California Business & Professions Code § 2052 BPC prohibits the practice of medicine without a license. Unauthorized practice of medicine can be charged as a misdemeanor carrying up to 1 year in jail and/or $1,000 in fines. Or it can be charged as a felony carrying a jail sentence of 16 months, 2 years, or 3 years, and/or up to $10,000 in fines.
The full text of the statute reads as follows:
BPC 2052. (a) Notwithstanding Section 146, any person who practices or attempts to practice, or who advertises or holds himself or herself out as practicing, any system or mode of treating the sick or afflicted in this state, or who diagnoses, treats, operates for, or prescribes for any ailment, blemish, deformity, disease, disfigurement, disorder, injury, or other physical or mental condition of any person, without having at the time of so doing a valid, unrevoked, or unsuspended certificate as provided in this chapter or without being authorized to perform the act pursuant to a certificate obtained in accordance with some other provision of law is guilty of a public offense, punishable by a fine not exceeding ten thousand dollars ($10,000), by imprisonment pursuant to subdivision (h) of Section 1170 of the Penal Code, by imprisonment in a county jail not exceeding one year, or by both the fine and either imprisonment.
(b) Any person who conspires with or aids or abets another to commit any act described in subdivision (a) is guilty of a public offense, subject to the punishment described in that subdivision.
(c) The remedy provided in this section shall not preclude any other remedy provided by law.
California Business & Professions Code 2052 BPC makes the unlawful practice of medicine a crime. Specifically, it is illegal to do any of the following without a current and valid medical license:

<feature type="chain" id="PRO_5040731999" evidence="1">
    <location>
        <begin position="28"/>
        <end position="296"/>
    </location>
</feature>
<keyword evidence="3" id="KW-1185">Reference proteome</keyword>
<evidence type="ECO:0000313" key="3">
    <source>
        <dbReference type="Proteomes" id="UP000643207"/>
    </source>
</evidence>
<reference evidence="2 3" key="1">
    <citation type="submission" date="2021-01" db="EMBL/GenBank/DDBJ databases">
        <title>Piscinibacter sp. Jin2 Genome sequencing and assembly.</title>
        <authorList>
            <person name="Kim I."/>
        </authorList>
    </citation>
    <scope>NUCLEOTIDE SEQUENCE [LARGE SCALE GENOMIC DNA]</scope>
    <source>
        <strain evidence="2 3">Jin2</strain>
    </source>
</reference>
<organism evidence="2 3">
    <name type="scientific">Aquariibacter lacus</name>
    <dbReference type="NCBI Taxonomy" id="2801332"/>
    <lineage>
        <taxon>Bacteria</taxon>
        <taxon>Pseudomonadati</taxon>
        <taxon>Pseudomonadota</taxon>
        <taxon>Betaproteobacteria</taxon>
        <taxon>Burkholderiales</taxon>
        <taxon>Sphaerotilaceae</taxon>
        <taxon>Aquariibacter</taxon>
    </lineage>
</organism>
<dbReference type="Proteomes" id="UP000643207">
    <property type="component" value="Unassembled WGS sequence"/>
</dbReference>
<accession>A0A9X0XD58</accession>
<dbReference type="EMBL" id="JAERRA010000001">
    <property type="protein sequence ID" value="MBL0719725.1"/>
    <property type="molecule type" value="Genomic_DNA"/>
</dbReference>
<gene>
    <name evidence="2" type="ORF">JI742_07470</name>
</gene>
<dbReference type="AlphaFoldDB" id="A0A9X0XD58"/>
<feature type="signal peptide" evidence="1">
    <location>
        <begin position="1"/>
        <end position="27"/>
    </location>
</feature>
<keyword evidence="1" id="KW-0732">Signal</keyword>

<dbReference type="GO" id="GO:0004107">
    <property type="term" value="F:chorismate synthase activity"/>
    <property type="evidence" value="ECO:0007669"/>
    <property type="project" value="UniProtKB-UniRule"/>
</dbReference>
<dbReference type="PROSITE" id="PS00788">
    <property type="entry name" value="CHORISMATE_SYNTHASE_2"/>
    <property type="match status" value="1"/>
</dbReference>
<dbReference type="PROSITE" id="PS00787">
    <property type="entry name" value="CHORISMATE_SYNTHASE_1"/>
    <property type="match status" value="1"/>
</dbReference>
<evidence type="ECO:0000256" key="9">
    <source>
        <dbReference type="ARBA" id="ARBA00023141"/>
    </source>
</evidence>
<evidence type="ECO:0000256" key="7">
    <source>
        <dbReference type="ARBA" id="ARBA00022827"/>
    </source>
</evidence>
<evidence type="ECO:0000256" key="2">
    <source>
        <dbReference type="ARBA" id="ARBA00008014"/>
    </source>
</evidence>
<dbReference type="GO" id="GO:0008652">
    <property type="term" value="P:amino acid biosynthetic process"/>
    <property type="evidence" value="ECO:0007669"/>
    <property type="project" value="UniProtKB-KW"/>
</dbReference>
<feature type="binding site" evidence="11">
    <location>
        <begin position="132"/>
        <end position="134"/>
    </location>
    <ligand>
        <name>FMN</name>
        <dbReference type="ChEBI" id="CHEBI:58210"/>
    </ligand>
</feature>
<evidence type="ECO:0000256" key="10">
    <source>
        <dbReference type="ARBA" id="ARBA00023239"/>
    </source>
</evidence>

- Practice, attempt to practice, or advertise or hold oneself out as practicing medicine; or
- Diagnose, treat, operate on, or prescribe medication; or
- Conspire with, or aid and abet, another person to unlawfully practice medicine.1
A person violates 2052 BPC even if he/she never ends up seeing patients or if no patients end up getting hurt. Nor does it matter if the person has no intent to injure or harm anybody. The unauthorized practice of medicine can be a victimless crime.2
Practicing medicine without a license is a wobbler in California, which means that the D.A. can prosecute it as a misdemeanor or a felony. As a misdemeanor, the penalties include:
- Misdemeanor (summary) probation;
- Up to one 1 year in county jail; and/or
- A fine of up to $1,000
As a felony, practicing medicine without a license carries:
- Felony (formal) probation;
- 16 months, 2 years or 3 years in county jail; and/or
- A fine of up to $10,0003
- California Business & Professions Code 2052 BPC – Practice without certificate. See also People v. Superior Court (Cardillo) (Cal. App. 2d Dist. July 31, 2013), 218 Cal. App. 4th 492.
- Same. Davis v. Physician Assistant Bd. (Cal. App. 3d Dist. July 2, 2021), 66 Cal. App. 5th 227.